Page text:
Luxury labels in China get an online makeover

Luxury labels in China get an online makeover
A Tmall mascot poses with a Maserati SUV Levante 350HP in Hangzhou, Zhejiang province, after the luxury carmaker sold its first 100 models on the Alibaba online platform. Starting at 999,800 yuan, Maserati sold all 100 cars in 15 minutes last year.
PHOTO: China Daily/Asia News Network

JD FASHION AND ALIBABA'S PAVILION SITE BATTLE IT OUT TO SHOWCASE BLUE CHIP BRANDS AS THEY ROOT OUT INTERNET FAKES

Luxury labels are at the centre of a new online battle between Chinese internet giants looking to cash in on the consumer craze for designer fashion.

Big players such as JD.com Inc and Alibaba Group Holding Ltd are going head-to-head to capture a market which is worth billions of dollars a year.

In a move to dominate the industry, JD Fashion was rolled out earlier this year.

Then in June, parent company JD.com announced a strategic partnership with Farfetch UK Ltd by taking a $397 million stake in the London-based online fashion group.

Two months later, Alibaba hit back by launching the Luxury Pavilion site for blue chip brands on its e-commerce platform Tmall.

"We are making a major push in fashion this year," said Liu Hong, general manager of jewelry, luxury goods and accessories at JD Fashion. "The next frontier of e-commerce is fashion and we plan to win it."

Less than a decade ago, the majority of top-of-the-range labels were bought by Chinese consumers when they travelled abroad.

Many were personal shoppers, who would bring back preordered designer brands to avoid custom tax, a practice known as daigou.

But those days are being consigned to history as high-end retail districts sprout up in major cities, such as Beijing, Shanghai, Guangzhou and Shenzhen, catering for the affluent middle class.

A report by the consulting firm Bain & Co showed that China remains an "engine of growth" for luxury fashion items, capturing 30 per cent of the global market last year, which was a slight decrease compared to 2015.

Still, in another research document, KPMG, one of the big four global auditors, revealed that up to 50 per cent of domestic luxury consumption in China will be generated online by 2020.

With eye-watering figures like these being bandied around, it is hardly surprising that JD.com and Alibaba are starting to make waves in the sector.

"The newly-created JD Fashion is a separate business unit with a staff of more than 1,000 people, which demonstrates our commitment to this market," said General Manager Liu.

To help mastermind the operation, the e-commerce juggernaut brought in Winston Cheng to spearhead its international business development.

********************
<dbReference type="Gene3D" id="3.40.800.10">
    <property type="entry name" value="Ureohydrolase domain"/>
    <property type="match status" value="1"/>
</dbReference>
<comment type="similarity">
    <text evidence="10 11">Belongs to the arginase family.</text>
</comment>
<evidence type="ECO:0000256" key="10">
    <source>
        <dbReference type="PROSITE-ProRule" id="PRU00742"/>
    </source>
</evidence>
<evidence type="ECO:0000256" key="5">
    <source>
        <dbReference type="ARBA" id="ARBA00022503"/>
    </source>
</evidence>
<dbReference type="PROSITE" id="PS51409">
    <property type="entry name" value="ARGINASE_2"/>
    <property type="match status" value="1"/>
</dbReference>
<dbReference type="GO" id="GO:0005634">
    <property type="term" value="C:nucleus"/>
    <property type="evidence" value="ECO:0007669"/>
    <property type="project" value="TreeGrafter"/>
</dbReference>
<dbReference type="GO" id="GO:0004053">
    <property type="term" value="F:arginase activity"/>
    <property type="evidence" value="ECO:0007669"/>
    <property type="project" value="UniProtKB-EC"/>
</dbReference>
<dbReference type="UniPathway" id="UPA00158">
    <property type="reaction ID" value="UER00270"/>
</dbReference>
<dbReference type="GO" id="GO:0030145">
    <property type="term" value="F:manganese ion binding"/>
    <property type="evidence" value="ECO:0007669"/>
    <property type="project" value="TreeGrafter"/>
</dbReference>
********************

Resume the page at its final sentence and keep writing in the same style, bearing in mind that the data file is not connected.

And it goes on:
He had previously worked for LeEco, the multinational electronics conglomerate based in Beijing.

"We are putting resources into Europe and the United States to win over brands, and prove how serious we are about the luxury sector," Liu said.

Already JD.com has lined up leading labels, such as Swiss watch maker Zenith and Austrian jeweler Swarovski, as well as Trussardi and Tag Heuer.

The deal with Farfetch in the UK has further strengthened its grip on the industry.

JD.com has even wheeled out a "white glove" express delivery service in which smartly dressed couriers in electric cars drop off purchased items to customers.

"Luxury fashion brands will see that we really understand them," said Liu, adding that the company plans to roll out more initiatives without going into details.

Last year, China's cross-border e-commerce import transactions reached 1.2 trillion yuan ($180.2 billion), an increase of 33.3 per cent compared to 2015, a report released by China E-Business Research Center revealed.

This year that figure is expected to increase by 54.5 per cent to 1.85 trillion yuan.

With so much at stake, Alibaba has been quick to take up the challenge by launching Luxury Pavilion.

The new site on Tmall features an array of designer labels from apparel, perfumes and beauty products to watches and jewelry from Burberry, Hugo Boss and LVMH-owned marque names Guerlain and Zenith.

Part of Luxury Pavilion's appeal is that leading labels can launch their "official stores" on the site and run the businesses on a daily basis.

"Luxury brands increasingly want to use new retail technology and consumer insight to connect with younger shoppers, as well as drive business-model innovation," said Liu Xiuyun, the head of Tmall's fashion business.

Combating counterfeit brands has also become a priority with JD.com taking a tough stance by controlling inventories and vetting retailers on its fashion site. The move has paid off.

"As a testament to our commitment to authenticity, we have become the first and only Chinese e-commerce company to join the American Apparel& Footwear Association, where we will work with them on intellectual property issues," General Manager Liu said.

Alibaba has gone down a similar road to beat the "pirates".

Earlier this month, the online giant joined forces with the Kering Group to weed out counterfeit brands.

The French company based in Paris owns labels such as Gucci, Yves Saint Laurent, Balenciaga, Alexander McQueen and Bottega.

Protecting those intellectual property rights in China has become a priority as the group rides a new wave of online shopping.

"Luxury brands are catching on and e-commerce is the next frontier for growth in a crucial market," said Liz Flora, editor of the Asia Pacific region for market research company L2.

But the problem of fake labels has left many online shoppers wary of buying luxury items, Lu Zhenwang, CEO of Wanqing Consultancy in Shanghai, stressed.

"Making sure the authenticity of luxury products will boost customer confidence in China (and increase sales)," Lu said.

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